If brain size is proportional to body size in virtually all vertebrate animals, Cornell University biologists reasoned, shouldn’t eye size and body size scale the same way? While they failed to find a one-size-fits-all rule for eyes, what they learned about the 300 vertebrates they studied helps to explain how animals evolved precisely the orbs they need for everyday life.
The biologists reported their findings in the journal Vision Research (August 2004, "The allometry and scaling of the size of vertebrate eyes"). Howard C. Howland, Stacey Merola and Jennifer R. Basarab say they did find a logarithmic relationship between animals’ body weight and eye size for all vertebrates, in general: Bigger animals do tend to have bigger eyes, on average.
But breaking vertebrates into smaller groups -- such as birds, fishes, reptiles and mammals -- and trying to predict their eye size gets more complicated. And dividing all mammals into groups -- such as rodents and primates -- could make a scientist cross-eyed: Compared with all vertebrates, rodents’ eyes are only 61 percent as large as they "should be" if all animals obeyed the general rule, while primates’ eyes are 35 percent larger than those of vertebrates as a whole. Except for gorillas, that is.
Roger Segelken | EurekAlert!
Zap! Graphene is bad news for bacteria
23.05.2017 | Rice University
Discovery of an alga's 'dictionary of genes' could lead to advances in biofuels, medicine
23.05.2017 | University of California - Los Angeles
An international team of physicists has monitored the scattering behaviour of electrons in a non-conducting material in real-time. Their insights could be beneficial for radiotherapy.
We can refer to electrons in non-conducting materials as ‘sluggish’. Typically, they remain fixed in a location, deep inside an atomic composite. It is hence...
Two-dimensional magnetic structures are regarded as a promising material for new types of data storage, since the magnetic properties of individual molecular building blocks can be investigated and modified. For the first time, researchers have now produced a wafer-thin ferrimagnet, in which molecules with different magnetic centers arrange themselves on a gold surface to form a checkerboard pattern. Scientists at the Swiss Nanoscience Institute at the University of Basel and the Paul Scherrer Institute published their findings in the journal Nature Communications.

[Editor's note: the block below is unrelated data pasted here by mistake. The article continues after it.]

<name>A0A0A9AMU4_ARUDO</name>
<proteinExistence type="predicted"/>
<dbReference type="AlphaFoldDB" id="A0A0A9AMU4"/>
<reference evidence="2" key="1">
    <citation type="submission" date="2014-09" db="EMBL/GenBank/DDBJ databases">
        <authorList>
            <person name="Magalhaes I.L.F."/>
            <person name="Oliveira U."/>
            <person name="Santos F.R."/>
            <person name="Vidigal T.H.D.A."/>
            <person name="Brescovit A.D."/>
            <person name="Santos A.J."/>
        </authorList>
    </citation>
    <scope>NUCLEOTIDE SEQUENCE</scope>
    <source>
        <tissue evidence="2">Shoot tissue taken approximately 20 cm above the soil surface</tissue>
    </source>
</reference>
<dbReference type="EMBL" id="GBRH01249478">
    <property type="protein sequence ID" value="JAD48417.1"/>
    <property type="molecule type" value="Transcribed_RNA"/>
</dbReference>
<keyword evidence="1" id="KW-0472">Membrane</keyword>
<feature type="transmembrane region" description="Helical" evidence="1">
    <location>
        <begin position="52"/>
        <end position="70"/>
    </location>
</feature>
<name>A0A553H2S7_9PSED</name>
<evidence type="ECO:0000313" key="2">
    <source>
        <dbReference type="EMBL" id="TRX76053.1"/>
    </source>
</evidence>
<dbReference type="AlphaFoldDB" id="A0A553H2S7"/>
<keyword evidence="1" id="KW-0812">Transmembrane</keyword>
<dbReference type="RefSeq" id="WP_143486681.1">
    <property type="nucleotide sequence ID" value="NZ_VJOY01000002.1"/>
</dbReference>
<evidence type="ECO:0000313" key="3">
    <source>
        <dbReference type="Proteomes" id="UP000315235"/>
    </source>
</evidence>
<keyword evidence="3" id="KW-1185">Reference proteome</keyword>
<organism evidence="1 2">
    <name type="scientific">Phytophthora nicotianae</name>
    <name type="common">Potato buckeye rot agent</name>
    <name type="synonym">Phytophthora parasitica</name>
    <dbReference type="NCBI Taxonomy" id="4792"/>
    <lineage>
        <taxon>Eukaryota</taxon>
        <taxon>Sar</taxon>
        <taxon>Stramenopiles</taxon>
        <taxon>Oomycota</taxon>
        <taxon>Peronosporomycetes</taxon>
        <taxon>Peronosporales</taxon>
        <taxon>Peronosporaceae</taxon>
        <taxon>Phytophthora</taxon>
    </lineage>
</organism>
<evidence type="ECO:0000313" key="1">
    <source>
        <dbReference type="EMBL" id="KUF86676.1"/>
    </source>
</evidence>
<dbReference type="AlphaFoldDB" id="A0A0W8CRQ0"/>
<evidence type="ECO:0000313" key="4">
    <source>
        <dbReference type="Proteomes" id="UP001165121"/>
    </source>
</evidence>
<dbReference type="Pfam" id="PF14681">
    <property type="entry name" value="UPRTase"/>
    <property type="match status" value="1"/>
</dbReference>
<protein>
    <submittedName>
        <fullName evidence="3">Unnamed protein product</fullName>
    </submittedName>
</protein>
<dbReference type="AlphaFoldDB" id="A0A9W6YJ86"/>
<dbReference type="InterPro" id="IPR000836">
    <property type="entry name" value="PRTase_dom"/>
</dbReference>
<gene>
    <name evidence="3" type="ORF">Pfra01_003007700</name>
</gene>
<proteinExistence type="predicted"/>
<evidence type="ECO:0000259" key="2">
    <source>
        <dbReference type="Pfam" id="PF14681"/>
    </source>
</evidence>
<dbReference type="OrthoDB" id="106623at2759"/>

Ferrimagnets are composed of two centers which are magnetized at different strengths and point in opposing directions. Two-dimensional, quasi-flat ferrimagnets...
An Australian-Chinese research team has created the world's thinnest hologram, paving the way towards the integration of 3D holography into everyday...
In the race to produce a quantum computer, a number of projects are seeking a way to create quantum bits -- or qubits -- that are stable, meaning they are not much affected by changes in their environment. This normally needs highly nonlinear non-dissipative elements capable of functioning at very low temperatures.
In pursuit of this goal, researchers at EPFL's Laboratory of Photonics and Quantum Measurements LPQM (STI/SB), have investigated a nonlinear graphene-based...
Dental plaque and the viscous brown slime in drainpipes are two familiar examples of bacterial biofilms. Removing such bacterial depositions from surfaces is...
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22.05.2017 | Event News
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23.05.2017 | Physics and Astronomy
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23.05.2017 | Medical Engineering